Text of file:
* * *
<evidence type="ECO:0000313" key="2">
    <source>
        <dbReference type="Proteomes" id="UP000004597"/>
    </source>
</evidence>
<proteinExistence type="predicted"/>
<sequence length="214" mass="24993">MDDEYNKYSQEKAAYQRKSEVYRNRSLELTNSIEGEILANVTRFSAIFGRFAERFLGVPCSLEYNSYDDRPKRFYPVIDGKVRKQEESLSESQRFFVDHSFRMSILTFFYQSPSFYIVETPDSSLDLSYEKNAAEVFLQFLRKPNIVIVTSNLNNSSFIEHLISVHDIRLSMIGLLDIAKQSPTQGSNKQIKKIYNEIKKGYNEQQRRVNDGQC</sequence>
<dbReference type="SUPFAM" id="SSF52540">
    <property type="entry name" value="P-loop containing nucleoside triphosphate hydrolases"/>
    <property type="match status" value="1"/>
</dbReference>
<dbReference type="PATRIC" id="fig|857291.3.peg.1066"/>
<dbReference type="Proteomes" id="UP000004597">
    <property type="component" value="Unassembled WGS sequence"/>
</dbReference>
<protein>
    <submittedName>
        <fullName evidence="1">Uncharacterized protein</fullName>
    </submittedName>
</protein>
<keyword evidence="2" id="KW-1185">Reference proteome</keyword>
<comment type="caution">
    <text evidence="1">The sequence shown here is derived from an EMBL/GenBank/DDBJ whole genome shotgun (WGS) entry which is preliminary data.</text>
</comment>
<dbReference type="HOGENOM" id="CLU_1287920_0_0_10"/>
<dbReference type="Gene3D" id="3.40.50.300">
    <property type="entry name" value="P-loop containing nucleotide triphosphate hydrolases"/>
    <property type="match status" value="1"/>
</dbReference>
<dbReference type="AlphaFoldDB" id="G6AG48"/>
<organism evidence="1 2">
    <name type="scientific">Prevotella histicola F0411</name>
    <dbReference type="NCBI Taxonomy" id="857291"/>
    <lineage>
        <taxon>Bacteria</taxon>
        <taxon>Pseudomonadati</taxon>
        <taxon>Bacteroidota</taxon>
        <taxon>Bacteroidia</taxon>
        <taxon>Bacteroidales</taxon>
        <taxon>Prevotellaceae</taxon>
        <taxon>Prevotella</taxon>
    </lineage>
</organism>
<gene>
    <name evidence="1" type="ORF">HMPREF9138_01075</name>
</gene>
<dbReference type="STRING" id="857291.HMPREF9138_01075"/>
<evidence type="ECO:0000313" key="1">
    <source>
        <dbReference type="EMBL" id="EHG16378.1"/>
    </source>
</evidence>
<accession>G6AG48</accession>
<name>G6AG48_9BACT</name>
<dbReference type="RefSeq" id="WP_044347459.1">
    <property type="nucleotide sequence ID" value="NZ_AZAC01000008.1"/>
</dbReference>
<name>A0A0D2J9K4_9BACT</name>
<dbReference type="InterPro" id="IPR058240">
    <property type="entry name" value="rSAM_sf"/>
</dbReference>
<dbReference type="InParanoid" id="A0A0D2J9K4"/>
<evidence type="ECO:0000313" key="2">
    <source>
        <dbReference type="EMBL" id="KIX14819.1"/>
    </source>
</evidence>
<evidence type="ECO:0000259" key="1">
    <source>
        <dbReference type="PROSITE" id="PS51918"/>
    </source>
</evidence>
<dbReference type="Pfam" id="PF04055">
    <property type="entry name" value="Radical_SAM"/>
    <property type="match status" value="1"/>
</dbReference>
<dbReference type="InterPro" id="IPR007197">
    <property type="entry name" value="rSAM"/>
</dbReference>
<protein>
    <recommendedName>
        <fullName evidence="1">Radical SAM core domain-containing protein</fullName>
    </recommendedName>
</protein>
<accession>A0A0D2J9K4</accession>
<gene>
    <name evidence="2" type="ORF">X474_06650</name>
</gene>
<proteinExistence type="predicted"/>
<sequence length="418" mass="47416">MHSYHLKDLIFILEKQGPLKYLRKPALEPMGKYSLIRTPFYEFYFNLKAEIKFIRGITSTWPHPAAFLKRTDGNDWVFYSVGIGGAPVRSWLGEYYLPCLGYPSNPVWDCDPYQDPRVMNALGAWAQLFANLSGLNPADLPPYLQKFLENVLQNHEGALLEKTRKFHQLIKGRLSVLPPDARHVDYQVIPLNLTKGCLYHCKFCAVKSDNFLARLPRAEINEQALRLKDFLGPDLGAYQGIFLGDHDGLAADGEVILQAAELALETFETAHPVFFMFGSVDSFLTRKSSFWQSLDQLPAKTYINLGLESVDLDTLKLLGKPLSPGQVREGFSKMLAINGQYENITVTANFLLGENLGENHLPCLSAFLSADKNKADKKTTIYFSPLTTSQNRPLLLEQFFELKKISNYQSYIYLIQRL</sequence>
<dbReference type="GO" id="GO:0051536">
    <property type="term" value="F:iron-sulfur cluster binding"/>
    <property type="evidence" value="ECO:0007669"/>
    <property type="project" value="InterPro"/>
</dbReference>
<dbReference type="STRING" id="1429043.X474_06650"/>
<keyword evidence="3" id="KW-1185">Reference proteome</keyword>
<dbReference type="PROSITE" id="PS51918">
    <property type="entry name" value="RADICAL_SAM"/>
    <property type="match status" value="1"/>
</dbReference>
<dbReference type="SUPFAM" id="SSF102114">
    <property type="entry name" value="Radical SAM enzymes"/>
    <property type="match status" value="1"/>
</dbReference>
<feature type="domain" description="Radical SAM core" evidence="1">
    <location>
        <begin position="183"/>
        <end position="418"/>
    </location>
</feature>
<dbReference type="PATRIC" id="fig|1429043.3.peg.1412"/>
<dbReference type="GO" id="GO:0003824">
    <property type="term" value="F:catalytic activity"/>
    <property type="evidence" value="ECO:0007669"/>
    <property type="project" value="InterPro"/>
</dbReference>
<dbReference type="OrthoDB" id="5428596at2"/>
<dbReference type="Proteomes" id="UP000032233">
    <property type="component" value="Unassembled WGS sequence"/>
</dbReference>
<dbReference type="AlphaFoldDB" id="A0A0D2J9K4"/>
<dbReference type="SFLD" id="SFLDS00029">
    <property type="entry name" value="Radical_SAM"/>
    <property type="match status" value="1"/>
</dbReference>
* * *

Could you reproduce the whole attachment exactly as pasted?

<evidence type="ECO:0000313" key="2">
    <source>
        <dbReference type="Proteomes" id="UP000004597"/>
    </source>
</evidence>
<proteinExistence type="predicted"/>
<sequence length="214" mass="24993">MDDEYNKYSQEKAAYQRKSEVYRNRSLELTNSIEGEILANVTRFSAIFGRFAERFLGVPCSLEYNSYDDRPKRFYPVIDGKVRKQEESLSESQRFFVDHSFRMSILTFFYQSPSFYIVETPDSSLDLSYEKNAAEVFLQFLRKPNIVIVTSNLNNSSFIEHLISVHDIRLSMIGLLDIAKQSPTQGSNKQIKKIYNEIKKGYNEQQRRVNDGQC</sequence>
<dbReference type="SUPFAM" id="SSF52540">
    <property type="entry name" value="P-loop containing nucleoside triphosphate hydrolases"/>
    <property type="match status" value="1"/>
</dbReference>
<dbReference type="PATRIC" id="fig|857291.3.peg.1066"/>
<dbReference type="Proteomes" id="UP000004597">
    <property type="component" value="Unassembled WGS sequence"/>
</dbReference>
<protein>
    <submittedName>
        <fullName evidence="1">Uncharacterized protein</fullName>
    </submittedName>
</protein>
<keyword evidence="2" id="KW-1185">Reference proteome</keyword>
<comment type="caution">
    <text evidence="1">The sequence shown here is derived from an EMBL/GenBank/DDBJ whole genome shotgun (WGS) entry which is preliminary data.</text>
</comment>
<dbReference type="HOGENOM" id="CLU_1287920_0_0_10"/>
<dbReference type="Gene3D" id="3.40.50.300">
    <property type="entry name" value="P-loop containing nucleotide triphosphate hydrolases"/>
    <property type="match status" value="1"/>
</dbReference>
<dbReference type="AlphaFoldDB" id="G6AG48"/>
<organism evidence="1 2">
    <name type="scientific">Prevotella histicola F0411</name>
    <dbReference type="NCBI Taxonomy" id="857291"/>
    <lineage>
        <taxon>Bacteria</taxon>
        <taxon>Pseudomonadati</taxon>
        <taxon>Bacteroidota</taxon>
        <taxon>Bacteroidia</taxon>
        <taxon>Bacteroidales</taxon>
        <taxon>Prevotellaceae</taxon>
        <taxon>Prevotella</taxon>
    </lineage>
</organism>
<gene>
    <name evidence="1" type="ORF">HMPREF9138_01075</name>
</gene>
<dbReference type="STRING" id="857291.HMPREF9138_01075"/>
<evidence type="ECO:0000313" key="1">
    <source>
        <dbReference type="EMBL" id="EHG16378.1"/>
    </source>
</evidence>
<accession>G6AG48</accession>
<name>G6AG48_9BACT</name>
<dbReference type="RefSeq" id="WP_044347459.1">
    <property type="nucleotide sequence ID" value="NZ_AZAC01000008.1"/>
</dbReference>
<name>A0A0D2J9K4_9BACT</name>
<dbReference type="InterPro" id="IPR058240">
    <property type="entry name" value="rSAM_sf"/>
</dbReference>
<dbReference type="InParanoid" id="A0A0D2J9K4"/>
<evidence type="ECO:0000313" key="2">
    <source>
        <dbReference type="EMBL" id="KIX14819.1"/>
    </source>
</evidence>
<evidence type="ECO:0000259" key="1">
    <source>
        <dbReference type="PROSITE" id="PS51918"/>
    </source>
</evidence>
<dbReference type="Pfam" id="PF04055">
    <property type="entry name" value="Radical_SAM"/>
    <property type="match status" value="1"/>
</dbReference>
<dbReference type="InterPro" id="IPR007197">
    <property type="entry name" value="rSAM"/>
</dbReference>
<protein>
    <recommendedName>
        <fullName evidence="1">Radical SAM core domain-containing protein</fullName>
    </recommendedName>
</protein>
<accession>A0A0D2J9K4</accession>
<gene>
    <name evidence="2" type="ORF">X474_06650</name>
</gene>
<proteinExistence type="predicted"/>
<sequence length="418" mass="47416">MHSYHLKDLIFILEKQGPLKYLRKPALEPMGKYSLIRTPFYEFYFNLKAEIKFIRGITSTWPHPAAFLKRTDGNDWVFYSVGIGGAPVRSWLGEYYLPCLGYPSNPVWDCDPYQDPRVMNALGAWAQLFANLSGLNPADLPPYLQKFLENVLQNHEGALLEKTRKFHQLIKGRLSVLPPDARHVDYQVIPLNLTKGCLYHCKFCAVKSDNFLARLPRAEINEQALRLKDFLGPDLGAYQGIFLGDHDGLAADGEVILQAAELALETFETAHPVFFMFGSVDSFLTRKSSFWQSLDQLPAKTYINLGLESVDLDTLKLLGKPLSPGQVREGFSKMLAINGQYENITVTANFLLGENLGENHLPCLSAFLSADKNKADKKTTIYFSPLTTSQNRPLLLEQFFELKKISNYQSYIYLIQRL</sequence>
<dbReference type="GO" id="GO:0051536">
    <property type="term" value="F:iron-sulfur cluster binding"/>
    <property type="evidence" value="ECO:0007669"/>
    <property type="project" value="InterPro"/>
</dbReference>
<dbReference type="STRING" id="1429043.X474_06650"/>
<keyword evidence="3" id="KW-1185">Reference proteome</keyword>
<dbReference type="PROSITE" id="PS51918">
    <property type="entry name" value="RADICAL_SAM"/>
    <property type="match status" value="1"/>
</dbReference>
<dbReference type="SUPFAM" id="SSF102114">
    <property type="entry name" value="Radical SAM enzymes"/>
    <property type="match status" value="1"/>
</dbReference>
<feature type="domain" description="Radical SAM core" evidence="1">
    <location>
        <begin position="183"/>
        <end position="418"/>
    </location>
</feature>
<dbReference type="PATRIC" id="fig|1429043.3.peg.1412"/>
<dbReference type="GO" id="GO:0003824">
    <property type="term" value="F:catalytic activity"/>
    <property type="evidence" value="ECO:0007669"/>
    <property type="project" value="InterPro"/>
</dbReference>
<dbReference type="OrthoDB" id="5428596at2"/>
<dbReference type="Proteomes" id="UP000032233">
    <property type="component" value="Unassembled WGS sequence"/>
</dbReference>
<dbReference type="AlphaFoldDB" id="A0A0D2J9K4"/>
<dbReference type="SFLD" id="SFLDS00029">
    <property type="entry name" value="Radical_SAM"/>
    <property type="match status" value="1"/>
</dbReference>